• 2/3 cup sugar
  • 1 quart water

Throw the lemons and sugar into the blender with about a cup of water and blend it up! You can remove the seeds prior to blending if you want, but since it gets strained, I find it unnecessary.

Once you find your perfect tart/sweet balance by adding/subtracting lemons/sugar, strain the concoction into a pitcher. Add the remaing water.

Wow, that was easy.

Now for the fun stuff:

Peach Lavender Lemonade

Peach Lavender Lemonade

Peach Lavender Lemonade

In addition to the basic recipe, add a few sprigs of lavender and two peaches (peeled) into the blender.

I liked, but didn’t love this version. The peaches were a bit tart for my taste, but I’m sure if I had riper, juicer ones, my complaint would be alleviated.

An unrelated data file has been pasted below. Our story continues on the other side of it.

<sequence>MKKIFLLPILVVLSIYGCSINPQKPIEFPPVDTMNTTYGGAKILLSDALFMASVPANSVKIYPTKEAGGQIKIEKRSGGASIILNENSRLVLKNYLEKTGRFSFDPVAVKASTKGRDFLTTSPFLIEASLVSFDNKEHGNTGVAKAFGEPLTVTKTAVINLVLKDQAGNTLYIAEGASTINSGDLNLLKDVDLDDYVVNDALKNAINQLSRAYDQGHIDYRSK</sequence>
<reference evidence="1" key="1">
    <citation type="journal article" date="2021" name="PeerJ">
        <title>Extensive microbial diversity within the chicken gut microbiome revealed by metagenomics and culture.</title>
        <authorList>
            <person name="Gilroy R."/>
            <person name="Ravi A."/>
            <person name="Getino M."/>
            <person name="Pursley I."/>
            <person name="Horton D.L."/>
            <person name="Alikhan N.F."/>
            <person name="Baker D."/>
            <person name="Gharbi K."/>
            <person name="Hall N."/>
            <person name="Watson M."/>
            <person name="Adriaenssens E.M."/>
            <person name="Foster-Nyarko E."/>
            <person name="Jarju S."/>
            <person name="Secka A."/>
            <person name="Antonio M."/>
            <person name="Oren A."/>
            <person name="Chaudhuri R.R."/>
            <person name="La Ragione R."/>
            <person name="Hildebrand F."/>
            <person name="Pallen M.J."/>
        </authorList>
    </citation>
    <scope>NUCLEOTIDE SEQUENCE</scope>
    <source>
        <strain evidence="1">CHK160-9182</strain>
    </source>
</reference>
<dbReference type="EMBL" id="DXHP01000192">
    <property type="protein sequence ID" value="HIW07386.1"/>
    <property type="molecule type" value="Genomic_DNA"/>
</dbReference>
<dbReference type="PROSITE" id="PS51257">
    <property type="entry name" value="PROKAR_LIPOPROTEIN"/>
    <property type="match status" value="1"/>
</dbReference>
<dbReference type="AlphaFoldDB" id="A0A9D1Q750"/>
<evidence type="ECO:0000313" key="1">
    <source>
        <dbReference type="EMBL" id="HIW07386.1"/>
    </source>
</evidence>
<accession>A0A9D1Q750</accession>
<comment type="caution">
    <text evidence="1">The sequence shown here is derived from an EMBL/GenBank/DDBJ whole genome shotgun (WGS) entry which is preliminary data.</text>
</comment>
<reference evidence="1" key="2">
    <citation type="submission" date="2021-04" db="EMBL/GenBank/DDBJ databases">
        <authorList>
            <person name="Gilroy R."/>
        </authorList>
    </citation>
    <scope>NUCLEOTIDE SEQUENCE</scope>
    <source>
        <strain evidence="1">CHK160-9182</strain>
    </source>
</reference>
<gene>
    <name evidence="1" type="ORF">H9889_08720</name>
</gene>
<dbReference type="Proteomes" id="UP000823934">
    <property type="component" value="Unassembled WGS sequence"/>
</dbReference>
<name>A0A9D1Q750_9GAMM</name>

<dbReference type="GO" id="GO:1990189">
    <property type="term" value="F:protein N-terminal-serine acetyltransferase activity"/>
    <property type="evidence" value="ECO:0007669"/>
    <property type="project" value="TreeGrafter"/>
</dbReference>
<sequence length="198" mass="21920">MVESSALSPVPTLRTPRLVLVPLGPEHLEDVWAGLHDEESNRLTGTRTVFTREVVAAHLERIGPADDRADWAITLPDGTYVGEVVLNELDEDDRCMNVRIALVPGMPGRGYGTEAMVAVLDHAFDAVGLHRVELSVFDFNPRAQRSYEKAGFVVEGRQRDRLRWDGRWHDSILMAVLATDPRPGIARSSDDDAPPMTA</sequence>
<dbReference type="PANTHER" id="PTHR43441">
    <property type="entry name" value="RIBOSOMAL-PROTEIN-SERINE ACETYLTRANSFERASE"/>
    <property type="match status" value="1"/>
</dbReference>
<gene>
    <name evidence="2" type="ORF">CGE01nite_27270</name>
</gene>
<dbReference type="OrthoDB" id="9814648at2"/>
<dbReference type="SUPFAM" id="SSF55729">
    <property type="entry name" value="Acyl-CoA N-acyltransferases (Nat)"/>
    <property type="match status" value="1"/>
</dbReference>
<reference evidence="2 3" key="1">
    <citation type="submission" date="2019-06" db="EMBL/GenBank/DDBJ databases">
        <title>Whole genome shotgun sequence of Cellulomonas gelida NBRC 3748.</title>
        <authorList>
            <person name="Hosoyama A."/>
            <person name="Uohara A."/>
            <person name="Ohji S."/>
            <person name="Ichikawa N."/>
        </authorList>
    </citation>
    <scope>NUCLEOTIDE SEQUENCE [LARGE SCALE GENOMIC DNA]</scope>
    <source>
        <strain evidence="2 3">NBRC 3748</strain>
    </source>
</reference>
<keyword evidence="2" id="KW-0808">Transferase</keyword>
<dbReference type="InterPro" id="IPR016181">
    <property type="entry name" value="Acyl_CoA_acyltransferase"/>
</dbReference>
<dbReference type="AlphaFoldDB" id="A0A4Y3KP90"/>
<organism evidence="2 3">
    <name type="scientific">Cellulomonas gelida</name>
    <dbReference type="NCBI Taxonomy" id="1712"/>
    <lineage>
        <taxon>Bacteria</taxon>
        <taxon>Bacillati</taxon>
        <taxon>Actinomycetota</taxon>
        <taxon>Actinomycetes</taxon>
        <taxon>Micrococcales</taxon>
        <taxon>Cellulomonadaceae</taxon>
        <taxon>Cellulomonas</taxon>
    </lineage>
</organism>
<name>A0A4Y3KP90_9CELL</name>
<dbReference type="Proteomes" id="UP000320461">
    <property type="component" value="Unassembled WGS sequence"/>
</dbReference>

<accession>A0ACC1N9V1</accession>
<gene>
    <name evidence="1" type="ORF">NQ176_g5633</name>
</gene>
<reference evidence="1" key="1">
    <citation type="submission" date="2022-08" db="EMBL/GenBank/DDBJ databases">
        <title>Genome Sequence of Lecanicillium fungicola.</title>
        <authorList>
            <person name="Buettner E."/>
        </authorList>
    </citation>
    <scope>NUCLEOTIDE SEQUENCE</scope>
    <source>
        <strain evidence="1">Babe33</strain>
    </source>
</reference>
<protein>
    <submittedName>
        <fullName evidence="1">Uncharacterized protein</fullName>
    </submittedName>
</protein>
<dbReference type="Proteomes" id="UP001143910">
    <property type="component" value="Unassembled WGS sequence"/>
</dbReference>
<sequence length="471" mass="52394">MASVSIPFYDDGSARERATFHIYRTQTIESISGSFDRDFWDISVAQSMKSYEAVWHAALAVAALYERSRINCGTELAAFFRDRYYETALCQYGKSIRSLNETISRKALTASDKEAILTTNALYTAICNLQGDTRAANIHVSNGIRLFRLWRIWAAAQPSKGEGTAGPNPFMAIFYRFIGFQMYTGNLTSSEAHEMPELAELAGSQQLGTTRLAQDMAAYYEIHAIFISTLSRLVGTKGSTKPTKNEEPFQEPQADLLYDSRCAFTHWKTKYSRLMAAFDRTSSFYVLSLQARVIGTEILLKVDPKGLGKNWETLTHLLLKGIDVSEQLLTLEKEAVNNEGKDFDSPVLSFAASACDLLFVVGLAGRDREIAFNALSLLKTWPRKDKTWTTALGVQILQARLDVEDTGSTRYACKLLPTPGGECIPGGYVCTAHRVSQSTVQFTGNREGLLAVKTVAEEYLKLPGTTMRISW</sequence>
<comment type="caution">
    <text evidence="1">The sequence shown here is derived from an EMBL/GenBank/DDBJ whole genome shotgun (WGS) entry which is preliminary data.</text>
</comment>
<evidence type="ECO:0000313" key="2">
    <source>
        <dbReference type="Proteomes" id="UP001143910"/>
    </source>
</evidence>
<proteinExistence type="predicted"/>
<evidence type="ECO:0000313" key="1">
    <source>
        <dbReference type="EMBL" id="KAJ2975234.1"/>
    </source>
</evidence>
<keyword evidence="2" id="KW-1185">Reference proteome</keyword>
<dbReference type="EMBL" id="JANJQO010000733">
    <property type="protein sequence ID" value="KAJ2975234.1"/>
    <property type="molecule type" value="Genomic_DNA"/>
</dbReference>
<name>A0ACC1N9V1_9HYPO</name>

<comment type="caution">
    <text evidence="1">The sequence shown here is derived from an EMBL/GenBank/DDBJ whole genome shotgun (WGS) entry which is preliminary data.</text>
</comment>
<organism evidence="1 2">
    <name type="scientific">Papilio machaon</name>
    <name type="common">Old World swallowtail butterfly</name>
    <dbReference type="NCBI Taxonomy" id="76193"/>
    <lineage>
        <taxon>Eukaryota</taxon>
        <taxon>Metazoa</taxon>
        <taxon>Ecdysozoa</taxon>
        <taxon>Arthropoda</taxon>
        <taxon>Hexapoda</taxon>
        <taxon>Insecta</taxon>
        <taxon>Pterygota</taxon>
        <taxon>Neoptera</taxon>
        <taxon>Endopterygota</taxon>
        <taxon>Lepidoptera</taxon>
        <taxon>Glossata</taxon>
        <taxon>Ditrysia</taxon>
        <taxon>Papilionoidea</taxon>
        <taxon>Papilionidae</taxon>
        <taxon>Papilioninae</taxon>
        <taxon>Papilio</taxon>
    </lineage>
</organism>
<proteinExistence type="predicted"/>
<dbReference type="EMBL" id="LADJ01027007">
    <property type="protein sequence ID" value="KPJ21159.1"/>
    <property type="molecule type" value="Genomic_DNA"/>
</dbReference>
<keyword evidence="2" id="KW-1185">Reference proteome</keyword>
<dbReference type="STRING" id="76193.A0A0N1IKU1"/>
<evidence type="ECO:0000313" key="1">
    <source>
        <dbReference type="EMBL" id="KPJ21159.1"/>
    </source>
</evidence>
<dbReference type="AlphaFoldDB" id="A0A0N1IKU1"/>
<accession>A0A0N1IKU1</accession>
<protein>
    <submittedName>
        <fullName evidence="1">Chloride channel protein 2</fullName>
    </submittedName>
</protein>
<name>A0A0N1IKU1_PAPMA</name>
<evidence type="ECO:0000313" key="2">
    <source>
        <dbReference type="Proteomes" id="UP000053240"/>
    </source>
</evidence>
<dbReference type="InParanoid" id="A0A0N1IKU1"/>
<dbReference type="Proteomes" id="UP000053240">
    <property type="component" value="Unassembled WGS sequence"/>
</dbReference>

Apple Ginger Lemonade

Appley. Gingery.

Appley. Gingery.

In addition to the basic recipe, add one apple and two inches of peeled ginger root to the blender (if, like me, you freeze your ginger, microwave it for 30 seconds before blending).

I loved this version.  The ginger gave it such a nice bite.


Blackberry Basil Lemonade

Best drink. Ever.

Best drink. Ever.

In addition to the basic recipe, add a handful of blackberries and four leaves of basil to the blender.

This is the best thing I have ever made. EVER. It was the perect balance of sweet and tangy with a subtle herbal undertone. I should bottle this one!

Chamomile Lemonade



In addition to the basic recipe, brew one mug of chamomile tea. Add the tea to the strained lemon mixture and water. Make sure the tea is cool or else, you know, you’ll have hot lemonade.

I used Tazo Calm tea in my version. It has a subtle mint flavor that I found very pleasing.

Enjoy the summer!

♥Lady Butterbuns